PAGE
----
The Real Answer to America's Education Problems

After working in the corporate sector for a few years out of college, I decided to set my sights on public service. A year later, armed with a Masters degree and fresh idealism, I began teaching high school English at a small, rural public school. My expectations for my students were high, as were my expectations for myself. I soon realized that the expectations I had for myself and for my students were not consistent throughout the school.

Within the first few days of school, I was shocked at the overall performance levels of my students.  Not only did they seem to be behind in skill level, but they also lacked a fundamental sense of responsibility and motivation that I never before had encountered. I have become increasingly frustrated with these low motivation levels. Despite the countless opportunities I give my students to recover their grades, paired with required tutoring sessions and contact with parents, the averages seem to fall steadily. In most cases, their failures resulted from simply neglecting to turn in the simplest of required assignments. More students slipped by with a grade only a fifth of a point away from failure.

Such a drastic failure rate is alarming and begs a closer look at the system. A culture that thrives on mediocrity seems to be the culprit. It is easy to say that students “just don’t care” and that “there’s nothing we can do about these kids.” What is harder to swallow is that teachers hold neither themselves nor the students accountable for their respective failures. Additionally, a system that gives teachers tenure after only a few years of experience and minimal direct observations perpetuates lowered expectations. In the state where I teach, tenure is granted to teachers after a minimum of four years of teaching. Throughout these four “probationary” years, teachers are observed both formally and informally by school administrators and other “tenured” teachers. At most, I have had three formal observations throughout this entire year. Thus, a teacher could obtain tenure through approximately 12-15 45-minute observations over a four-year period. Additionally, these observations are announced beforehand, allowing teachers to prepare their “best” lesson plans, which may not be reflective of their daily work. Barring any major problems, the teacher would be granted tenure and therefore could not be fired unless there is “just cause” for the firing.  Even with “just cause,” the firing of a tenured teacher is extremely expensive and time consuming.  Unless a teacher is grossly abusing the system (or a student), the chances of a teacher leaving the school against his/her will are highly unlikely.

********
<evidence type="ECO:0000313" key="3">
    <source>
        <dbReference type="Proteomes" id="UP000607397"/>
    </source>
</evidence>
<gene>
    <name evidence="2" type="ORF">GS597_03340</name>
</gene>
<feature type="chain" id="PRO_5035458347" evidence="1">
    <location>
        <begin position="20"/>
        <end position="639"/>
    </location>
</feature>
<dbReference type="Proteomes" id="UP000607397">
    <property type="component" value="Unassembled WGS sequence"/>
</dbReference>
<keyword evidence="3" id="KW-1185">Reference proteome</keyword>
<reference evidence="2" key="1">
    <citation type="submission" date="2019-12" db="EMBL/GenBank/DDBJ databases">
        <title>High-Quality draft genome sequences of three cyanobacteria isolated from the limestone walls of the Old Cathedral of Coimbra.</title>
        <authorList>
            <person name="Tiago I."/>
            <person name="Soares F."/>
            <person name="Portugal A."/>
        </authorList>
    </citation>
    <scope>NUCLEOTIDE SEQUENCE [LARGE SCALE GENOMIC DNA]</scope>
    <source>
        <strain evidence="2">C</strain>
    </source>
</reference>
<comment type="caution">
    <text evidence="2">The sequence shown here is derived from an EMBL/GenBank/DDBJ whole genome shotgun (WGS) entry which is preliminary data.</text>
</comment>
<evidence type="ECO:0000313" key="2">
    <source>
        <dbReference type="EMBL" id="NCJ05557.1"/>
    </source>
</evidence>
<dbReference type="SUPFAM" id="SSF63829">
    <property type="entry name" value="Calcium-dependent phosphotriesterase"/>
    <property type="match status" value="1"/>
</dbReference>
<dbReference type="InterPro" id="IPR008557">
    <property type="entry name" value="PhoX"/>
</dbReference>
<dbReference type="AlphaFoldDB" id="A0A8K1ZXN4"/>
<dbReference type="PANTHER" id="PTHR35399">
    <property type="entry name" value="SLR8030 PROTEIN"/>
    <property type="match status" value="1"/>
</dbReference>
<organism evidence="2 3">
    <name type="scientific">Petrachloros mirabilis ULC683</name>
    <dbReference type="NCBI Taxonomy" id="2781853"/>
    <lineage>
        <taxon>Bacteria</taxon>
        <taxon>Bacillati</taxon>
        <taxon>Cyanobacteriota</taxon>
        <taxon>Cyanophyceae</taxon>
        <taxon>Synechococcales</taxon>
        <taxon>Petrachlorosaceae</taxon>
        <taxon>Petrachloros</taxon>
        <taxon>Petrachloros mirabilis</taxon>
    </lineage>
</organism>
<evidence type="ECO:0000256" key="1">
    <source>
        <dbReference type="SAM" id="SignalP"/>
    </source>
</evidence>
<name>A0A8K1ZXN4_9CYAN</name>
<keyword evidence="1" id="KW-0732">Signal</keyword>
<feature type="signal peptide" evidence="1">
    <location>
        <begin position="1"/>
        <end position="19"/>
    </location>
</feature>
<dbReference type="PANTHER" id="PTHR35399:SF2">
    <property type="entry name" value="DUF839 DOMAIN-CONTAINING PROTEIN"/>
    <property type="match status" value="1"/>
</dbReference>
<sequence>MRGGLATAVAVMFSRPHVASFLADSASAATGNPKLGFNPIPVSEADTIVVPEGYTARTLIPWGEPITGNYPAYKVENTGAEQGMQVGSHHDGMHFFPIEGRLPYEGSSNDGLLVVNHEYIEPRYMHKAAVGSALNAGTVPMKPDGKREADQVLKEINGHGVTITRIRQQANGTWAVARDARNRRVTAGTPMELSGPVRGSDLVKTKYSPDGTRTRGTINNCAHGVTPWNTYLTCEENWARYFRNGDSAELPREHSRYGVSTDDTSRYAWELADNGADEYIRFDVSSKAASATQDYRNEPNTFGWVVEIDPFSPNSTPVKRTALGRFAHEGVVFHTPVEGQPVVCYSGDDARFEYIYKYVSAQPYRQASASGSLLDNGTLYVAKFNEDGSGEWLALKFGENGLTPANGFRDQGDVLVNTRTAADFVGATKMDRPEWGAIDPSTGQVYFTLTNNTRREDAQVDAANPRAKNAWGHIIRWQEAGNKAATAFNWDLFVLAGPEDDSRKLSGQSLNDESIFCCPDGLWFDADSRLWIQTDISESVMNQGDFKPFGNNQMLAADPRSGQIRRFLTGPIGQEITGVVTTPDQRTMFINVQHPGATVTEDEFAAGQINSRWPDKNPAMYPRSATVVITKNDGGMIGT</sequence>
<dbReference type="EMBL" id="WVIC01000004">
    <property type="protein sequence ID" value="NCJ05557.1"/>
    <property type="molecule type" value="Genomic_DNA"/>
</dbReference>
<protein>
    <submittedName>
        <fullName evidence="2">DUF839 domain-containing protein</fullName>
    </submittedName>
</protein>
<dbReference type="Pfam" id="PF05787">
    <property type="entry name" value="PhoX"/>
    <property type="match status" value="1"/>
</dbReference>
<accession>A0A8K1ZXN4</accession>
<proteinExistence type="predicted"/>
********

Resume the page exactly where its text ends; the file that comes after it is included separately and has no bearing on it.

Consequently, the system affords tenured teachers the luxury of mediocre performance. Tenured teachers do not have to perform at their highest levels because there is little one can do if they do not. Mediocrity is allowed because there is nothing in place to prevent it; a job as a teacher is the only job I know of where one’s daily performance does not impact one’s continued employment.   If there is nothing but a very slim possibility of failure, then why would anyone exert effort to reach their highest levels of performance if there are no adverse consequences? Plain and simple, not many would.

While my experience is somewhat limited, I understand more fully why my students are underperforming. How can they learn to reach for their full potential when their role models are not accountable for their actions either? How can a teacher who feels no pressure to attain real results fully push his/her students to reach their full potentials as well? Additionally, how can we hire better teachers, ones who are fresh, enthusiastic, and globally-focused, if we can’t get rid of the teachers who do not possess those qualities? The answer is that we cannot do anything about it, not until tenure reforms occur.

Teachers should be held accountable for their own performances every year they are in the classroom through more frequent and extensive observations. Additionally, high performing teachers should be rewarded, and underperforming teachers should be placed on performance plans. Financial incentives should attract high-performing teachers, especially to underperforming schools. Until then, the education system seems to be stuck in a stalemate in its battle with mediocrity, and the people who really suffer in the end are the students.

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Jean Rose Cross

Jean Rose is originally from Houston, Texas and attended Washington & Lee University, where she received a B.A. in English. She lived and worked in Washington, DC for three years before pursuing a Master of Arts in Teaching degree, concentrating in Secondary English Education, from the University of North Carolina-Chapel Hill. She currently teaches high school English to ninth and eleventh grade students in North Carolina.

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